Token sketch for Labor Day

Sometimes I think of what I do as drawings, sometimes as studies, and sometimes as sketches. This one is a sketch. Quickly done as an exercise, the way that a pianist practices scales to loosen her arms, hands, and fingers. A way of staying limber and staying in shape for more serious work. It doesn't take long for the edge to dull if the blade isn't honed frequently. Sometimes, a sketch becomes something more, but not because it's planned that way. It just happens unpredictably, through the process of doing without intending to make art. Today is Labor Day, though, and while I have other work that must be attended to, the results of any drawing are going to remain in the sketch category. Have a restful Labor Day. Oh - and for those of you who know my daughters Nora and Noble, today is their eighteenth birthday. Happy Birthday, you two!

three pipes by Rad Davis, 8 1/4 x 5, 9B graphite and watercolor pencils


Portrait drawing

I love to draw. I have seldom loved to draw portraits, and the instances of my doing it have been rare. As a friend aptly put it, I have a very harsh frame of reference by which I judge myself, and I've stayed away from drawing people to avoid my most damning self pronouncements of artistic ineptitude. I even convinced myself, for complex reasons that we'll just stay away from here, that I didn't draw people because I wasn't interested in people. Yet I have, from time to time over the years, drawn people nonetheless. And because an artist's most readily available model is himself, I've done more portraits of myself than of any other single person among the small number that I've drawn.

Portraiture is really intimidating. I can get away with lots of little inaccuracies with other subjects, but drawing people and their faces requires far more skill and focus in observation and draughtsmanship. Tiny nuances inaccurately perceived are instantly recognized as flaws in a portrait. And of course, for me, there is the additional challenge that I refuse to draw from photographs. But, the same friend suggested to me just yesterday that I consider taking commissions for portraits of pipe collectors, individually and in groups, enjoying their pipes and one another's company. Wow, now that's intimidating. And in spite of my horror that I might be grouped with sidewalk artists doing $10 portrait sketches on the fringes of Central Park, it's intriguing. As my restless thoughts return more and more often to speculation about becoming a full time professional fine artist, the notion of entering the merciless crucible of portrait art whispers "I dare you."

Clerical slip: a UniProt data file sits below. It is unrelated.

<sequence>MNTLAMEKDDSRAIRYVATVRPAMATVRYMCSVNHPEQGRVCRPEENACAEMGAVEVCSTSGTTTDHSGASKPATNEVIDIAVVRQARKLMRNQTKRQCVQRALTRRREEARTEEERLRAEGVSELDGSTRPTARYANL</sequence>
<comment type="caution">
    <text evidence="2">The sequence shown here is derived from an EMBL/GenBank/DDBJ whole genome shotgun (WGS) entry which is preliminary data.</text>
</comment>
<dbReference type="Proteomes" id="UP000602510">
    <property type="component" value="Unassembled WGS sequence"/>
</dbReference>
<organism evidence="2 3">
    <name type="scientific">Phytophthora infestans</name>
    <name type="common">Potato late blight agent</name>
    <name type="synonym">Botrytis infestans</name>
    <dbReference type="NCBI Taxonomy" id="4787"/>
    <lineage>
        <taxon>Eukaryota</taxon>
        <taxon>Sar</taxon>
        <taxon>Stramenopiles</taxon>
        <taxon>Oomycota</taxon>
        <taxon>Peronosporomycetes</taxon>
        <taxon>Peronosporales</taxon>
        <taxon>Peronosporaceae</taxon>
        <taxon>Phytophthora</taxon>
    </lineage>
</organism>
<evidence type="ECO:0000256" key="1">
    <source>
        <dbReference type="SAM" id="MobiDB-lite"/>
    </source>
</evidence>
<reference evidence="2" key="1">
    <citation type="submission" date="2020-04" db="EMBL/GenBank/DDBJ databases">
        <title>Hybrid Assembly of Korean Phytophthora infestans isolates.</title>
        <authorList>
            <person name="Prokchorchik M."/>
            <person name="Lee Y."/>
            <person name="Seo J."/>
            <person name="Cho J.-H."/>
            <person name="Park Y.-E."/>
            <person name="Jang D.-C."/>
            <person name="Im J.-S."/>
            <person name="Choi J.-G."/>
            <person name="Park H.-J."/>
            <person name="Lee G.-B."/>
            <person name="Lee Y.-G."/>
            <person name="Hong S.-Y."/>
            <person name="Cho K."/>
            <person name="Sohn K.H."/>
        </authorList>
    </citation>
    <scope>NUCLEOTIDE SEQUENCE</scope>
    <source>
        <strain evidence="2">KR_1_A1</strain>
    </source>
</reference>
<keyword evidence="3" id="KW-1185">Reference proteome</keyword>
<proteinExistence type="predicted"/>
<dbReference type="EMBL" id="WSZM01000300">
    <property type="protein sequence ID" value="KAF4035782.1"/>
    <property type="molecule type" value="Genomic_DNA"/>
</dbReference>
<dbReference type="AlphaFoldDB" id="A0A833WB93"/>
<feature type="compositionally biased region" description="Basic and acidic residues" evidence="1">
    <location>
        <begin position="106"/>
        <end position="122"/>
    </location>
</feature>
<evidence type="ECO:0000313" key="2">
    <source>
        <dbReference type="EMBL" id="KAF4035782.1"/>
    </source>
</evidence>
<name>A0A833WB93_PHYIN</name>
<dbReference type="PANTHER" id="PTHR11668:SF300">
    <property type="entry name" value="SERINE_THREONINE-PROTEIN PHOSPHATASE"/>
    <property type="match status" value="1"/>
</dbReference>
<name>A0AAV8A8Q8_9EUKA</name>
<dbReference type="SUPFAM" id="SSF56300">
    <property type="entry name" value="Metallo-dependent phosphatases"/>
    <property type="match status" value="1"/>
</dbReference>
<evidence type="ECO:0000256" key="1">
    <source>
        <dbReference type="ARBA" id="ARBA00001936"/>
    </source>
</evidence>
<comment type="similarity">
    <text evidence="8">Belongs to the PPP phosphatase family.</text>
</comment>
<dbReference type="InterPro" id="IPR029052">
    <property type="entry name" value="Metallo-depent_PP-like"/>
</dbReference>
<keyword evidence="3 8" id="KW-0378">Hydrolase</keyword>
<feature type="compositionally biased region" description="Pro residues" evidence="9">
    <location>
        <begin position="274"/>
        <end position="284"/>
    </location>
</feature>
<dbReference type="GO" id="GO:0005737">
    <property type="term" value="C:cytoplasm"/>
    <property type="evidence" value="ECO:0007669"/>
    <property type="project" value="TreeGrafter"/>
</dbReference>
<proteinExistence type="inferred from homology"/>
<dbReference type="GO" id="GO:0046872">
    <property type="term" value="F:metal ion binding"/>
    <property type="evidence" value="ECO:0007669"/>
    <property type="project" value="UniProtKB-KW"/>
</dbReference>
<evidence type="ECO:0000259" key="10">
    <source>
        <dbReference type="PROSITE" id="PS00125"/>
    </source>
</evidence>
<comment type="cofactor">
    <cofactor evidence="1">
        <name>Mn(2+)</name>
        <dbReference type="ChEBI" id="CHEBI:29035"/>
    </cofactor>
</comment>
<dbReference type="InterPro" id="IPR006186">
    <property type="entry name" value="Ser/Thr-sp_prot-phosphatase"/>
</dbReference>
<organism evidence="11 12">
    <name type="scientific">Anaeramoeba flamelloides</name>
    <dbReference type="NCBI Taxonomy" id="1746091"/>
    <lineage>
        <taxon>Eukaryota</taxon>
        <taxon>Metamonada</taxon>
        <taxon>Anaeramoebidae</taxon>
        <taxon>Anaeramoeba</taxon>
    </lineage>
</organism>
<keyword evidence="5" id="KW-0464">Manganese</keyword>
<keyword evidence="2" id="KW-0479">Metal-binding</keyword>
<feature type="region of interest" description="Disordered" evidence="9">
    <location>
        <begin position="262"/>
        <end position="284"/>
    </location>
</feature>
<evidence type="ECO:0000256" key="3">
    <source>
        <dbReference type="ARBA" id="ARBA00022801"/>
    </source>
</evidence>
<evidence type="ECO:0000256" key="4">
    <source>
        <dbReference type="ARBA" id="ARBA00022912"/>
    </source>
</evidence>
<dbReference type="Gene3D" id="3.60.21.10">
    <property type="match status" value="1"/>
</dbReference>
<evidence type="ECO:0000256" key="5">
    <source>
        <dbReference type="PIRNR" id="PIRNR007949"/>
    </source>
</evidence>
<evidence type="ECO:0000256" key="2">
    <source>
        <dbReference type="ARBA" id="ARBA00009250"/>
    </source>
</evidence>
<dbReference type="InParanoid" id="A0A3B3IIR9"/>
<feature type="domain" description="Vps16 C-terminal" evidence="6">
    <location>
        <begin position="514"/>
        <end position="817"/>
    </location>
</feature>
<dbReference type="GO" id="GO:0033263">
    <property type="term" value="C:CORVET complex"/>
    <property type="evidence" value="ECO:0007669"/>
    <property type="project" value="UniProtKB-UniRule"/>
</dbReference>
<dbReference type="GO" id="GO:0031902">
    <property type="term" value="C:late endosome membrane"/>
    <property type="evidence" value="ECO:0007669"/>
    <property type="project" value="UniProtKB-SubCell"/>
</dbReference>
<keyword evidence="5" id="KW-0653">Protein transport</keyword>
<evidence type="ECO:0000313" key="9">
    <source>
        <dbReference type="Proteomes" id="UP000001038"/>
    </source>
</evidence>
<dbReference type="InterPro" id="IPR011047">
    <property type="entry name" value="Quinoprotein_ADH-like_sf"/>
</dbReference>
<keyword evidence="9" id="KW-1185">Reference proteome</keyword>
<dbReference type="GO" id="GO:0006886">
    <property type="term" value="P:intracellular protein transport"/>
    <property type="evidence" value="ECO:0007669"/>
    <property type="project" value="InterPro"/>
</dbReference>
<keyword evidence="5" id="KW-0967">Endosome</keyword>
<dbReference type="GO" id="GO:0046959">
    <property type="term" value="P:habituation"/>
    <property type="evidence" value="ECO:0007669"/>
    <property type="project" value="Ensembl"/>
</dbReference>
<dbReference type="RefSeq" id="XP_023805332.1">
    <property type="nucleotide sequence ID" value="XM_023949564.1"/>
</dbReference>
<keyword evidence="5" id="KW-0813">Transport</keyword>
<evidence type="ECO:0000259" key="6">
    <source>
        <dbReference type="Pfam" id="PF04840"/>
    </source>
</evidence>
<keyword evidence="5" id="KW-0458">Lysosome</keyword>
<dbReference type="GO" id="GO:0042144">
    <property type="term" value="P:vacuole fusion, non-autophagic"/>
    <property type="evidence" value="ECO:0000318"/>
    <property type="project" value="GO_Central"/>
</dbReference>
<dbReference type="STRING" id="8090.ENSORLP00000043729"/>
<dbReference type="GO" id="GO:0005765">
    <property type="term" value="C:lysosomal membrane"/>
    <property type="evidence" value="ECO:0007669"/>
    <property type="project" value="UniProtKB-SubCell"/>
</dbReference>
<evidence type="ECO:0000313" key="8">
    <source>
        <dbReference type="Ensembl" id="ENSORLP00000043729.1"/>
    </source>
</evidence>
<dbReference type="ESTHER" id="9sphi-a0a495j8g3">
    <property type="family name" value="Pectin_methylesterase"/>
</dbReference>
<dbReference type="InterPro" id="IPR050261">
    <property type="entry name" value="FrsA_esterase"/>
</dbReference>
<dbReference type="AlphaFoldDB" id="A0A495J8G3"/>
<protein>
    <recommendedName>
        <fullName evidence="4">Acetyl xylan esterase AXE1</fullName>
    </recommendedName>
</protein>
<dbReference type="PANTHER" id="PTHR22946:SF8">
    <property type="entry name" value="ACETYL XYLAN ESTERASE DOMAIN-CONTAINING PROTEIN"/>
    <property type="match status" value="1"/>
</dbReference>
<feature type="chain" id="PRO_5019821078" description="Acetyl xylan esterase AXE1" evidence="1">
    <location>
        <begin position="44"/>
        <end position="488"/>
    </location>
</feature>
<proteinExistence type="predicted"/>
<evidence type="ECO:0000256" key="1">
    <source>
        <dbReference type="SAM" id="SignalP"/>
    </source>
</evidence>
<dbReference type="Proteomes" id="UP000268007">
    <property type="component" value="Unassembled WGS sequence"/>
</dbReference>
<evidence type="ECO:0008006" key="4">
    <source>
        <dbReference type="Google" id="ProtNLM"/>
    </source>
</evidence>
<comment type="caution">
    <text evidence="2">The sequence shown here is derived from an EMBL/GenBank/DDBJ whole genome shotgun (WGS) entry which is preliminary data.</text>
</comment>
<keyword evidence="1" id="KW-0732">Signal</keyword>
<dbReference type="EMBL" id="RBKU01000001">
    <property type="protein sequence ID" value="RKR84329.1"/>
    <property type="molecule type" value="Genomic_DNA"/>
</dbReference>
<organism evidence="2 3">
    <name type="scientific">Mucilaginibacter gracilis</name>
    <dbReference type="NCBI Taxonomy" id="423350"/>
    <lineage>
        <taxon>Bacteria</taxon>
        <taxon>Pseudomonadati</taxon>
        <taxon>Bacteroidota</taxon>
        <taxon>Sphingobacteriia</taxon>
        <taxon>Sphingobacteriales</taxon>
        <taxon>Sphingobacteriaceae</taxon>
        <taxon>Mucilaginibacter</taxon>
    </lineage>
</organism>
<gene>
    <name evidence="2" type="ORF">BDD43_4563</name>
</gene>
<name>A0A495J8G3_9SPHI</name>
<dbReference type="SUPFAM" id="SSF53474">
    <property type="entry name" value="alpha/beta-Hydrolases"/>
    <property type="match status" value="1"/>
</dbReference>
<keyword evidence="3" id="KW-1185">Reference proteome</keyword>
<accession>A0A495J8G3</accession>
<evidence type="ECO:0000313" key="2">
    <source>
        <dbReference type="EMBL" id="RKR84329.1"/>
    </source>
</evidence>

Do I dare?

self portrait, 8 1/4 x 11 9/16, 9B graphite pencil



Conversations in German

My grandfather, Richard Eugene Stultz, who passed away in 1980, was a cigarette smoker as long as I remembered, but he occasionally smoked a pipe. He once told me that we could trace our lineage to William Tell, and showed me a pipe he had acquired on a trip with the American team to the 1936 Summer Olympics in Berlin, carved in the likeness of the fabled champion of political freedom and of course, archery. When he died, my grandmother gave me the pipe. I had it professionally cleaned, resisted the pipe shop owner's offer to trade me any pipe in the store for it, and have over the years occasionally filled it with tobacco and smoked it. Otherwise, it has rested in a box or gathered dust on display.

Today, however, as I realized that I couldn't let myself avoid my daily drawing exercise, it came out on the balcony with me where I perched it on the stone parapet facing a contemporary Cornelius Manz bent apple. Although I didn't realize it until just now, it was an apple that William Tell shot from his son's trembling head with a single arrow - a great moment in the folklore of civil disobedience. So, we'll call this one "conversation in German".